This season started slowly and it took until the 5th game, at home against 10 man Wigan for Sunderland to secure their first win. It came on the back of an unbeaten run of draws. It was a solid if unspectacular start to the season. There was hope rather than any real evidence of O'Neill knitting his squad into a cohesive unit on the pitch.

The warning signs were there. Things continued in a similar vein and it took another sending off for Sunderland to pick up their next victory, this time at Fulham in November. The manager and his team were unconvincing at best but given there was still plenty of Bruce's squad left for him to work with, it was hoped things would come together. Another transfer window or two at least looked like being crucial.

The run leading up to that Fulham game included a shameful 1-0 home defeat in the League Cup to Middlesbrough. When Everton put Sunderland out of the FA Cup the previous season it was at least at the quarter final stage and against one of our bogey teams. The indication was there that Sunderland would give the cups a good go under O'Neill. That defeat to Boro was followed up by a similarly pathetic exit in the FA Cup to Championship Bolton Wanderers in a third round replay.

O'Neill, the supposed great motivator, was certainly struggling to get much out of a mediocre bunch of players. He'd just about inspired them to back to back wins in the league in January which, at the time, seemed like being enough to set us up for another boring, mid table end of season finish. If only.

Instead, questionable January signings and even more questionable tactical decisions leave us where we are now, on the cusp of the relegation zone with Wigan below us finding form at the right time. At no point did the crowd turn on O'Neill in the way they did on Steve Bruce. This was the man the fans wanted. There was the usual dissent against certain decisions, which you get at any ground amongst any set of fans but there were no unified chants of "O'Neill out" or any form of protest.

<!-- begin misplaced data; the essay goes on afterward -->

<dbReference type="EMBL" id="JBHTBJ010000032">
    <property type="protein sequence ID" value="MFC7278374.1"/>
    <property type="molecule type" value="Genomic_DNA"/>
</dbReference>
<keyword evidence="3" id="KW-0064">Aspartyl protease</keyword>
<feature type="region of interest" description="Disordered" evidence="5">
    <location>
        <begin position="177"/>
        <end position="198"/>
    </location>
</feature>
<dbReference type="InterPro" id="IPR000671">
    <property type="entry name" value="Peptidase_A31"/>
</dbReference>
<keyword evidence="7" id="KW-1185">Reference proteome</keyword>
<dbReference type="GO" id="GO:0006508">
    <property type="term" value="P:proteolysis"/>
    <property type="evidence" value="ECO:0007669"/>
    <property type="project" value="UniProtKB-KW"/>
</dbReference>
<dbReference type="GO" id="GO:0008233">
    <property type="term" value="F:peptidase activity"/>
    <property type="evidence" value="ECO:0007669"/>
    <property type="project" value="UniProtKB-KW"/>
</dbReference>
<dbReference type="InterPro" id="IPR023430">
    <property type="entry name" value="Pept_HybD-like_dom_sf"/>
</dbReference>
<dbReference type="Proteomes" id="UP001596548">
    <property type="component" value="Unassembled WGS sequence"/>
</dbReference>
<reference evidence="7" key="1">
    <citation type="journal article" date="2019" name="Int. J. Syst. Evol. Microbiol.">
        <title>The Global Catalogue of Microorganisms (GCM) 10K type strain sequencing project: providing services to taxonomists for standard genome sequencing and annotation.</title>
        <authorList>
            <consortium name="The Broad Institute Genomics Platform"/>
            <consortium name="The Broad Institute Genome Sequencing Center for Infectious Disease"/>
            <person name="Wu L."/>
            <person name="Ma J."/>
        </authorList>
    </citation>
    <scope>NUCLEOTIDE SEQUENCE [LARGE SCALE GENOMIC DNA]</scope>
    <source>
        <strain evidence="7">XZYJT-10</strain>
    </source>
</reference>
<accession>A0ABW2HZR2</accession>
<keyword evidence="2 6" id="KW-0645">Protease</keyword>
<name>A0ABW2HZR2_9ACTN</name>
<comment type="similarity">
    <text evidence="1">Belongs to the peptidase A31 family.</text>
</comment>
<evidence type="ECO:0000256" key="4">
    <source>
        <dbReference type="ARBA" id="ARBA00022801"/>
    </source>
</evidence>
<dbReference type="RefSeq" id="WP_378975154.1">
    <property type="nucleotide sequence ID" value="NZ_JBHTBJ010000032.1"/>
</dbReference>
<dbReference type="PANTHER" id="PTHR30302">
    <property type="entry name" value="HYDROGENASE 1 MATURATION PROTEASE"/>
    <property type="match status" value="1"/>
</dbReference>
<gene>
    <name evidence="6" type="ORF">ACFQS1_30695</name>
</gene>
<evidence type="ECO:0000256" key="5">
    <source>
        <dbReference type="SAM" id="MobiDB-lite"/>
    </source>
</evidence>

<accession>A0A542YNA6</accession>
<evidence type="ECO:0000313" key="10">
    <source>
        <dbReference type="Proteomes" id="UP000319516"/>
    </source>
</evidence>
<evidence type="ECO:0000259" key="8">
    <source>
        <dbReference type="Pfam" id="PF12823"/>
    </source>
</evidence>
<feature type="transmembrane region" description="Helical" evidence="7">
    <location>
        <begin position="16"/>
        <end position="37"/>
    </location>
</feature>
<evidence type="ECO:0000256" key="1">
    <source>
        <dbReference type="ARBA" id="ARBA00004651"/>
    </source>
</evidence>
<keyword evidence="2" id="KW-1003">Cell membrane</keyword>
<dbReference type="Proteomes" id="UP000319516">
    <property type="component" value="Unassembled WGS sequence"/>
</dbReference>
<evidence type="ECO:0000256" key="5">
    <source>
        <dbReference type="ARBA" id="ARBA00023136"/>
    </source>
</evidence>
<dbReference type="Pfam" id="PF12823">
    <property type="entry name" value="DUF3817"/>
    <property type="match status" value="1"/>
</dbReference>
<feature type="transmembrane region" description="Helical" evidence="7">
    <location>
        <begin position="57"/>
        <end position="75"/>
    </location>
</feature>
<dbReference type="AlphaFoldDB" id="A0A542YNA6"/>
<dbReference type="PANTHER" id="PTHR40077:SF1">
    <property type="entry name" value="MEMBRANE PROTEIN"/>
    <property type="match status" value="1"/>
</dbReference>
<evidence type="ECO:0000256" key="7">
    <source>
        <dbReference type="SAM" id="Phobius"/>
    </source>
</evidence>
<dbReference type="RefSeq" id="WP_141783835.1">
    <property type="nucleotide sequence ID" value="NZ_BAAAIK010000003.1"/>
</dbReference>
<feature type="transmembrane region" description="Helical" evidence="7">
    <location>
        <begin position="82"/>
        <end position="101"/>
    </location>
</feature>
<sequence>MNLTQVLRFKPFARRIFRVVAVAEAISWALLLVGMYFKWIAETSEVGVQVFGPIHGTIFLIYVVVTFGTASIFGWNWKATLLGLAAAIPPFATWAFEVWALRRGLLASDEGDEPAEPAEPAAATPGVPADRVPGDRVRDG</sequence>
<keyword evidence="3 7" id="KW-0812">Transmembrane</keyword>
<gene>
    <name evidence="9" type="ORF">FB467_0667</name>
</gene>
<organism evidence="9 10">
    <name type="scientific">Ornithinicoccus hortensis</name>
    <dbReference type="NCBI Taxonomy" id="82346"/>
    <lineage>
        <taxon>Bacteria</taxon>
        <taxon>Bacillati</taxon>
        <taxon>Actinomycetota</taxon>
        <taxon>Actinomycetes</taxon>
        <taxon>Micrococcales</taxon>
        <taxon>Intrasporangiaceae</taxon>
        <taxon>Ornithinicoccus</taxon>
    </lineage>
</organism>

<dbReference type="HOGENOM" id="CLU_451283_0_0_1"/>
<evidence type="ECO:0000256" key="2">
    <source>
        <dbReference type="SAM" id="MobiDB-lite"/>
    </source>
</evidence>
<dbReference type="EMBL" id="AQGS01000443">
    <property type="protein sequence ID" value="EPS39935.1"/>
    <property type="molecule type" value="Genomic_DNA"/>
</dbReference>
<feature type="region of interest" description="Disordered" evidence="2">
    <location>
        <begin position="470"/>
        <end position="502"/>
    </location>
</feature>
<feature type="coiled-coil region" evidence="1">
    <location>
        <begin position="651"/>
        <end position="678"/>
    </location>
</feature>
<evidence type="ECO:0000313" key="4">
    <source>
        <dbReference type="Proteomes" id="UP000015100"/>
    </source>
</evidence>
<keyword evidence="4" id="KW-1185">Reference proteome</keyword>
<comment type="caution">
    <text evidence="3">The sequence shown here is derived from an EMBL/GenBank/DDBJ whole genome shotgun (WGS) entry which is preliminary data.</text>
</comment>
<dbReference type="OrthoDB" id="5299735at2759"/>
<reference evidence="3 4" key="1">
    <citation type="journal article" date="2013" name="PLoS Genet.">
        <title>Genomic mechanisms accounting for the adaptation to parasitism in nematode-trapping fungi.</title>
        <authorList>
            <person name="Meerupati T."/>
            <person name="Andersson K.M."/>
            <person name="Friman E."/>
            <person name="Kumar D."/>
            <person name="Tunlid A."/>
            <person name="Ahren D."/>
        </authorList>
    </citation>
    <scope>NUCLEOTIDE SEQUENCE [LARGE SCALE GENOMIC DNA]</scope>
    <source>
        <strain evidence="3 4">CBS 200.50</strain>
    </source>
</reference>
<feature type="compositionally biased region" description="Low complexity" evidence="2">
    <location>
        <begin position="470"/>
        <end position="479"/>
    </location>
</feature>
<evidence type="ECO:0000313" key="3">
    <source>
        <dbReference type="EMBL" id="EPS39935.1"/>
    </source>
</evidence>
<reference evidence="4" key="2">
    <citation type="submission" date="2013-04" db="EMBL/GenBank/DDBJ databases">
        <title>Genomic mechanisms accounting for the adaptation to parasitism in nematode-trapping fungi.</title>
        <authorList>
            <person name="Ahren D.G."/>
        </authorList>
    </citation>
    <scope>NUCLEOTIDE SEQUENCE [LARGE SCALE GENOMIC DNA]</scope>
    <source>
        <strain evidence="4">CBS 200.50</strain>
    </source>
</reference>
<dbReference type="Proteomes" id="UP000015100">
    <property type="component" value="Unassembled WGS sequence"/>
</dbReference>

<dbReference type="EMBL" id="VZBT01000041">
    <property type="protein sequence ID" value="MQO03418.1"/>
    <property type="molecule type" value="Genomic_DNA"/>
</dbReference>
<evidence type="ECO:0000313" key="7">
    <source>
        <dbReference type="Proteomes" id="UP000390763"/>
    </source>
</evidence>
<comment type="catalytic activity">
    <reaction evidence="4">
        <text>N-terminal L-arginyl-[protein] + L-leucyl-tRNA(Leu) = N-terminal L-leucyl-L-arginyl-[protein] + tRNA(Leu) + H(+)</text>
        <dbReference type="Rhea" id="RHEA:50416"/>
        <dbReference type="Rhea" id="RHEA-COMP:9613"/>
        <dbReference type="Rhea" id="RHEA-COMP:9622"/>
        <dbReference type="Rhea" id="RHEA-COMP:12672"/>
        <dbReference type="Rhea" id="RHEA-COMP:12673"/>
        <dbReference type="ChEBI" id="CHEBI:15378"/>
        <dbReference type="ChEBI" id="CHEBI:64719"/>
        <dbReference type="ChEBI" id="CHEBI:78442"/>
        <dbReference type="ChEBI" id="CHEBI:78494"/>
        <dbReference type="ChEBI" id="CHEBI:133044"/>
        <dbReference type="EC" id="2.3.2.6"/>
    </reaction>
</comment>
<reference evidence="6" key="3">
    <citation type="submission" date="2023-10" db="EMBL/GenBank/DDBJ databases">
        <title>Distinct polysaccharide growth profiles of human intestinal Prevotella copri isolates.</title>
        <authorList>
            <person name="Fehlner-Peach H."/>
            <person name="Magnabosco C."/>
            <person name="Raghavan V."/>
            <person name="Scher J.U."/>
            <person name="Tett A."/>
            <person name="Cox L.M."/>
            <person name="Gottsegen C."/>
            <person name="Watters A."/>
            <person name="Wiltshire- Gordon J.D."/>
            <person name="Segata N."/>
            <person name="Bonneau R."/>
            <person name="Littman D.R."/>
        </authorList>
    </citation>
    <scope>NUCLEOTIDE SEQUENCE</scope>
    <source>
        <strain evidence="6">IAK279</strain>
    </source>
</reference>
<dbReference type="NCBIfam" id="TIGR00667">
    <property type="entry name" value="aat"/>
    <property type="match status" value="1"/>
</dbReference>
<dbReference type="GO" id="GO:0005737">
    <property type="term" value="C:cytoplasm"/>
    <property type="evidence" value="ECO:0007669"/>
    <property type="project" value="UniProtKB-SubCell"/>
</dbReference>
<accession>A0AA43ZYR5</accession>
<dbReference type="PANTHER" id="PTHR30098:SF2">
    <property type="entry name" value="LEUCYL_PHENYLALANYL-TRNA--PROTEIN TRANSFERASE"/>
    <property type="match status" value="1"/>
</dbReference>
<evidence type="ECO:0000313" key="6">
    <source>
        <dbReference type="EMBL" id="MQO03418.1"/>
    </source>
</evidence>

When he did get the push after this weekend's defeat to Manchester Utd the decision was met with shock, though less sadness than it perhaps should have. I envisaged - like many others, no doubt - O'Neill's departure eventually coming after a run of secure Premier League finishes, perhaps even flirting with Europe and a cup final or two.

Instead the memory is of a man struggling to come to terms with modern football, unable to inspire or orchestrate his charges tactically to even provide the mediocrity of safety. Although the sacking came after the Manchester United game, in reality it was probably wins for Wigan and Southampton later that afternoon that sealed O'Neill's fate. After the disaster at home to Norwich, which followed a horror show at QPR, I had lost much of my patience with him but still argued that to get rid of him at this stage would be suicide.

Yet here I am, writing what almost feels like an obituary. In reality nobody has passed away but a dream died on Saturday; a short lived one at that. By the end it had become a nightmare and perhaps, even in spite of the madness of the timing, it was best for all concerned that we were put out of our misery. With Di Canio now installed as manager, do we dare to dream again?